What is this? The 1300s?
You know, the plague. Old-timey plague. Hold on, I’m getting the vapors!
Okay, but seriously. The plague is kind of scary, and this plague in particular is a little unnerving because we had just been to Table Mountain days before the squirrel was found.
Fortunately, I had taken Nabby to the vet for her usual full checkup the week after our trip to Table Mountain. The timing was coincidental, but she had a full blood test and chem screen, so we could rest easy that she did not have the plague.
I also looked up the symptoms of the plague in humans, just to make sure neither of us had it. If Dr. Google is to be believed, we don’t. Phew!
Swollen lymph nodes are one of the telltale signs that you’ve got yourself a nasty case of the Black Death. If you’ve been camping or hanging out in a plague-y area and your lymph nodes are swollen (or you feel achy and feverish), go to the ER.
Bring out your dead! Bring out your dead!
I thought plague was just an old-fashioned disease, but not so much. It pops up in various places each year; modern technology and understanding just makes it easier to control.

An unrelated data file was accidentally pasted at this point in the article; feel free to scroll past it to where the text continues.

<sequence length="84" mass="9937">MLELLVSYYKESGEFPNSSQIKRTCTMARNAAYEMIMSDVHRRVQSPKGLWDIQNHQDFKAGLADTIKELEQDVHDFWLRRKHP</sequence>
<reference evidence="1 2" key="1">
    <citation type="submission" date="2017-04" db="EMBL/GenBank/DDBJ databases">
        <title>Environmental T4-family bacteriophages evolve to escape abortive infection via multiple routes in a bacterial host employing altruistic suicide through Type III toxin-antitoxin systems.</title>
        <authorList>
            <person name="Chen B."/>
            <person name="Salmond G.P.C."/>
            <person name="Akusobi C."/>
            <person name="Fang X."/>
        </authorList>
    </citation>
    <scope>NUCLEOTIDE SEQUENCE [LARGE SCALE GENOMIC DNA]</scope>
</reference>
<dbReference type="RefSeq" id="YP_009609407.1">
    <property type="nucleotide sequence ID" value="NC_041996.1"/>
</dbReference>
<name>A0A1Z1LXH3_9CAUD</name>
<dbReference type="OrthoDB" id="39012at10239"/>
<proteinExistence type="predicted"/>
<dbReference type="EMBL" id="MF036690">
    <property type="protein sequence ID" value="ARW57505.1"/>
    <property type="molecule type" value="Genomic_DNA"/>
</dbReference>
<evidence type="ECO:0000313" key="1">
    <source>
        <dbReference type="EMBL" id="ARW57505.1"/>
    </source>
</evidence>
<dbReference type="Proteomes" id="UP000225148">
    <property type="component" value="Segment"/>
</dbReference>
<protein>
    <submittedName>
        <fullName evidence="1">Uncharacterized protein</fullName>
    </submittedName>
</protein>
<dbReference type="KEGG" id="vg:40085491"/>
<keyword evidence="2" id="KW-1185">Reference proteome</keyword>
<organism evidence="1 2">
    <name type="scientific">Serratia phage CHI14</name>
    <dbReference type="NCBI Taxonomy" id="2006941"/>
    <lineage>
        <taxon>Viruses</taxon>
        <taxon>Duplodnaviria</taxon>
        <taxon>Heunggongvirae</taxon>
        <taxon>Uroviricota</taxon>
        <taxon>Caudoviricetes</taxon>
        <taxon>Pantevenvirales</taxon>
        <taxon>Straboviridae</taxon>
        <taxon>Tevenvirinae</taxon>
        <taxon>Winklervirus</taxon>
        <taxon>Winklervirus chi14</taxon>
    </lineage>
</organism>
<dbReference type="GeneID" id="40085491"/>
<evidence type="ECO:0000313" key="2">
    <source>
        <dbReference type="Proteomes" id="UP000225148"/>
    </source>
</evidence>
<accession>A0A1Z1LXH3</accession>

It’s spread by fleas and rodents that have been bitten by fleas. If you plan to go to an area where there’s any concern about this kind of thing, make sure your pup is up on flea medications and keep your dog on a leash to minimize contact with rodents.
If you’re a human, use hardcore DEET bug spray and don’t cuddle any squirrels no matter how cute they are.
Table Mountain is being sprayed for fleas right now and it sounds like the loops that were closed will reopen soon. I’m not sure if we’ll go back again this season, or if we’ll wait until it’s completely in the clear.